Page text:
A large number of small business owners say that B2B payments are getting increasingly late, coming in 20 – 30 days after their due date. The late payments are threatening to close many Main Street businesses.
B2B Payments are Late, Threatening Main Street Businesses
A recent YouGov survey shows that around a quarter of small businesses are failing to receive payments until around 20 – 30 days after payment for invoices was due. Typically, B2B payments leverage net 30 payment terms but the average span for completing work or delivering goods to getting paid is around 60 days.
Late Payments Are Putting Small Businesses at Risk
Around one-third of the small businesses surveyed said that delays in receiving payments is putting their business at risk of closure, the YouGov survey shows.
Late payments have long been a big issue for small businesses. However, the current climate of rising inflation is amplifying concerns.
Charter Capital, a leading invoice funding company, has set out a number of strategies designed to help small businesses struggling with slow-paying clients.
According to Charter Capital, the optimism felt among small business owners about the economy going into 2022 is beginning to wane, as reduced customer spending on non-essential services coupled with rising business costs, is making it more difficult for small businesses to keep up with financial obligations.
Small Business Deals
A Vicious Cycle
As Gregory Brown, Charter Capital Co-Founder and Executive Manager, said: “It’s a vicious cycle. “Cash-strapped businesses hold off on paying their invoices to ensure they can buy supplies and cover payroll. Meanwhile, the company they’re not paying is doing the same.”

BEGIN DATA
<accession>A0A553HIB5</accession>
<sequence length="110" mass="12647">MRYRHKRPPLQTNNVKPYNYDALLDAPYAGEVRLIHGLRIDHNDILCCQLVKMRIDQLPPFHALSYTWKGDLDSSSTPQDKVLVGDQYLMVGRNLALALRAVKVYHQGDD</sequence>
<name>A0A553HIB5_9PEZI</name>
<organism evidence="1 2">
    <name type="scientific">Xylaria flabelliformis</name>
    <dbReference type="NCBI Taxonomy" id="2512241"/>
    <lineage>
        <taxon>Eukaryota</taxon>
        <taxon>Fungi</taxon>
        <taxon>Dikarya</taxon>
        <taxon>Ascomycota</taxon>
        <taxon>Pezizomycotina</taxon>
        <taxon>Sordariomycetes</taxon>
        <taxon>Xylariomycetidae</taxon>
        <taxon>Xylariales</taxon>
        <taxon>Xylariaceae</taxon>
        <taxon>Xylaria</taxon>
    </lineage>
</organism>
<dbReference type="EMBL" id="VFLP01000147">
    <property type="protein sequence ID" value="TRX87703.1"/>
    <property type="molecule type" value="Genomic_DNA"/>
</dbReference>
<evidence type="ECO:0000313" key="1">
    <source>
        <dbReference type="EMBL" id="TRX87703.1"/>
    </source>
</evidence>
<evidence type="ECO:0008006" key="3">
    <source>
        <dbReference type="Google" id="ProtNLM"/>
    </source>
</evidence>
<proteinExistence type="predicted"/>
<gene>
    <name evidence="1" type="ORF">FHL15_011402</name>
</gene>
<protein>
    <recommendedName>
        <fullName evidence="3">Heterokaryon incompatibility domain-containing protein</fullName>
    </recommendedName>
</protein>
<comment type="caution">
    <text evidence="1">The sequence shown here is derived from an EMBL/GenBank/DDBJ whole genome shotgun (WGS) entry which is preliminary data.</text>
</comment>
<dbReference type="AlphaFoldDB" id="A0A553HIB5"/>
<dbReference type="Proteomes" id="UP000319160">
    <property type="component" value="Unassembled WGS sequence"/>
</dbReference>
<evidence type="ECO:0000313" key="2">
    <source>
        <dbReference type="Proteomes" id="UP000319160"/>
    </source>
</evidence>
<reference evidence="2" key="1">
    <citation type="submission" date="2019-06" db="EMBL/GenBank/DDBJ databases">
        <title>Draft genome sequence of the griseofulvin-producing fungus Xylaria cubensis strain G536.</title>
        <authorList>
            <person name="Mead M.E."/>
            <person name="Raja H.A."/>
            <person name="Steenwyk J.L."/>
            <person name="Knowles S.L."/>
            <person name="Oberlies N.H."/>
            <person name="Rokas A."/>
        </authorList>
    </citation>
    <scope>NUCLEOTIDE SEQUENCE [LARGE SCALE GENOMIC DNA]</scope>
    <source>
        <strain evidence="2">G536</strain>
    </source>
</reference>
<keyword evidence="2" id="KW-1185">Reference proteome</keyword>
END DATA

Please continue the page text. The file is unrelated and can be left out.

Brown informs of several tested strategies to improve the speed of payments, including an airtight collection process in place and written customer credit policies.
“Business owners can still offer net 30 payment terms, but they should be thinking critically about who receives this type of in-house financing too. The same is true when a client can’t pay and wants a payment plan. It’s ok to be flexible, but the business should ensure the terms benefit the business, not just the customer,” Brown continued.
Invoice Factoring can be another effective way to overcome issues related to late payments. Instead of waiting for an invoice to be paid by a company, a business can send a B2B invoice to a factory company for instant payment. The client then pays the factoring company when the payment is due.
Charter Capital also recommends businesses implement end-to-end electronic invoice and billing system. Using an online portal for invoicing means clients can view and pay invoices when it is convenient for them, without having to speak to an agent. Subsequently, payments are likely to be done faster.
Charter Capital explains more about factoring and the steps small businesses can take for dealing with late invoices in its blog titled ‘Slow-Paying Clients: 5 Strategies for Dealing with a Difficult Accounts Payable Department.’